Is Advertising Injury in the Bag?

By Steven Plitt and Jordan R. Plitt | November 10, 2016

Is advertising injury in the bag? In a recent decision the United States Second Circuit Court Of Appeals found that the sale of counterfeit branded goods was not covered as advertising injury.

In United States Fidelity & Guaranty Co. v. Fendi Adele S.R.I., 823 F.3d 146 (2nd Cir. 2016), the United States Court of Appeals held in favor of USF&G finding that USF&G’s policy did not provide coverage for the legal liability of its insured for selling counterfeit handbags and other goods with counterfeit brand labels.

The insured, Ashley Reed Trading, Inc., was in the business of purchasing and selling off-price branded handbags and other luxury goods. Ashley Reed was insured by USF&G under two liability policies for “advertising injury.” Under the policies, “advertising injury” was defined by the policies as the act of “attracting the attention of others by any means for the purpose of seeking customers or supporters or increasing sales or business.” The policies listed four advertising injury offenses which included the “use of another’s advertising idea in your ‘advertising,'” as well as “infringement of another’s copyright, trade dress or slogan in your ‘advertising.'”

Ashley Reed was sued by Fendi for allegedly selling counterfeit Fendi goods and for trademark counterfeiting, false designation of origin, trademark dilution and unfair competition.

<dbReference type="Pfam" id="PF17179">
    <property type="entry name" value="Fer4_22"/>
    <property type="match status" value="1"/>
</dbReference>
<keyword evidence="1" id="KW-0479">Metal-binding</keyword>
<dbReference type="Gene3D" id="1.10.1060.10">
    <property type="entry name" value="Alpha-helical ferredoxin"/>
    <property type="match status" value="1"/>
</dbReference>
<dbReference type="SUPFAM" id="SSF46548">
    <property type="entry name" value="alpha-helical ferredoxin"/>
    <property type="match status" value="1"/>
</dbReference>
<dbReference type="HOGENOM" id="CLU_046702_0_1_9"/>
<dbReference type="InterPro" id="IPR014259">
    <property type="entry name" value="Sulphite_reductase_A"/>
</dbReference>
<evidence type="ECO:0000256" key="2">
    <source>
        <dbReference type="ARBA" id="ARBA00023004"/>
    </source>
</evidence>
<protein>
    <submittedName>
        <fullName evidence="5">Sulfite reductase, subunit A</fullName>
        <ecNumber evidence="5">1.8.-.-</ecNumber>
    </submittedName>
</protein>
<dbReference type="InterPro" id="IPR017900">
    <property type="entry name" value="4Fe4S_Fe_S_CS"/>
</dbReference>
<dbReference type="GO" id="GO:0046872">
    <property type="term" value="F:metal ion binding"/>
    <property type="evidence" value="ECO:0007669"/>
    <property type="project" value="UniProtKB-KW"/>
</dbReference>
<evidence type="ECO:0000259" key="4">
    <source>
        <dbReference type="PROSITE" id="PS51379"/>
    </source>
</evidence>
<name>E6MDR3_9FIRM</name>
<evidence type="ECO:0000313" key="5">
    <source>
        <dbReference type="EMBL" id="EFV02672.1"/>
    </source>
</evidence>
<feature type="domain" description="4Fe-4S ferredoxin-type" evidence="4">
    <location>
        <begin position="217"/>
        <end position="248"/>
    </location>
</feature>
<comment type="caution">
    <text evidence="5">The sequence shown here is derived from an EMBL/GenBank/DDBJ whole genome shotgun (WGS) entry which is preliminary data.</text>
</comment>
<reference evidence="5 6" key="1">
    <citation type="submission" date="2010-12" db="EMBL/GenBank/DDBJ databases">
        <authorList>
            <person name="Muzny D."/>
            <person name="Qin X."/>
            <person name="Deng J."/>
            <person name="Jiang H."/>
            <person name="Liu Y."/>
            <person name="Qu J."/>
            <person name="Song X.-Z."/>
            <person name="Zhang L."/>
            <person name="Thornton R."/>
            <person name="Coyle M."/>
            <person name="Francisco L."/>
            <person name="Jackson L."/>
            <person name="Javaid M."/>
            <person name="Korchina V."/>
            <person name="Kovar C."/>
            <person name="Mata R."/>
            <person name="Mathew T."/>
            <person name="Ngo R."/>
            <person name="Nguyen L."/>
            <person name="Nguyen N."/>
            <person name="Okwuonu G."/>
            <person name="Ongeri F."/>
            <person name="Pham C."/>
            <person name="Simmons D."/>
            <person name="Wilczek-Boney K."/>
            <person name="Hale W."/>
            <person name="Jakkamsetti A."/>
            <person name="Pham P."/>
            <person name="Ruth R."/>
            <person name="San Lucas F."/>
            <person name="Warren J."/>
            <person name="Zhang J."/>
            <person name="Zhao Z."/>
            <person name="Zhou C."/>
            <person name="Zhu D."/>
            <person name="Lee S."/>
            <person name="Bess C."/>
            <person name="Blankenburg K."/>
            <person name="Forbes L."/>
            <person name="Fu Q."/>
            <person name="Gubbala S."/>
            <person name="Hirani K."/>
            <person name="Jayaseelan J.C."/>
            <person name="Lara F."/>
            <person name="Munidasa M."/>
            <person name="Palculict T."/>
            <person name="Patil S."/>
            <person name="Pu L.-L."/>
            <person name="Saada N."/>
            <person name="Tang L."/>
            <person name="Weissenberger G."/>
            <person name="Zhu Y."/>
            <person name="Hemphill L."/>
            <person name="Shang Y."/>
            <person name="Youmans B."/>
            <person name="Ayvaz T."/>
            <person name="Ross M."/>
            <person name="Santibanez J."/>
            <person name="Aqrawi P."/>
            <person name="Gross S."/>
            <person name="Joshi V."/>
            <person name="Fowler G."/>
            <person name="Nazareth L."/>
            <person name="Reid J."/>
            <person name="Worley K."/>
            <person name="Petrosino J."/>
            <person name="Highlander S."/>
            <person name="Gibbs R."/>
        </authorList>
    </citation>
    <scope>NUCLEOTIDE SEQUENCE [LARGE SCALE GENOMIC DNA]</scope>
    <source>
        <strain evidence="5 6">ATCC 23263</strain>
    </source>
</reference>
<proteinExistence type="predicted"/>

Applying New York law, the Second Circuit Court of Appeals found that Ashley Reed did not engage in any advertising of the counterfeit goods Fendi had alleged that it suffered injury because of the sales of the counterfeit goods, not because of Ashley Reed’s advertising activities. The Court rejected Fendi’s argument that Ashley Reed’s use of the Fendi mark constituted advertising within the policies’ broad definition of “attracting the attention of others by any means for the purposes of seeking customers or increasing sales or business.” The Court found that there was a difference between placing a counterfeit brand label on a handbag and the act of soliciting customers through printed advertisements or other media.

About Steven Plitt and Jordan R. Plitt

Steven Plitt is the current successor author to Couch on Insurance, 3d. He maintains a national coverage practice with The Cavanagh Law Firm. He has been listed continuously as one of Arizona's 50 lawyers by Southwest Super Lawyers. He can be reached To read additional articles by Steven Plitt, go to

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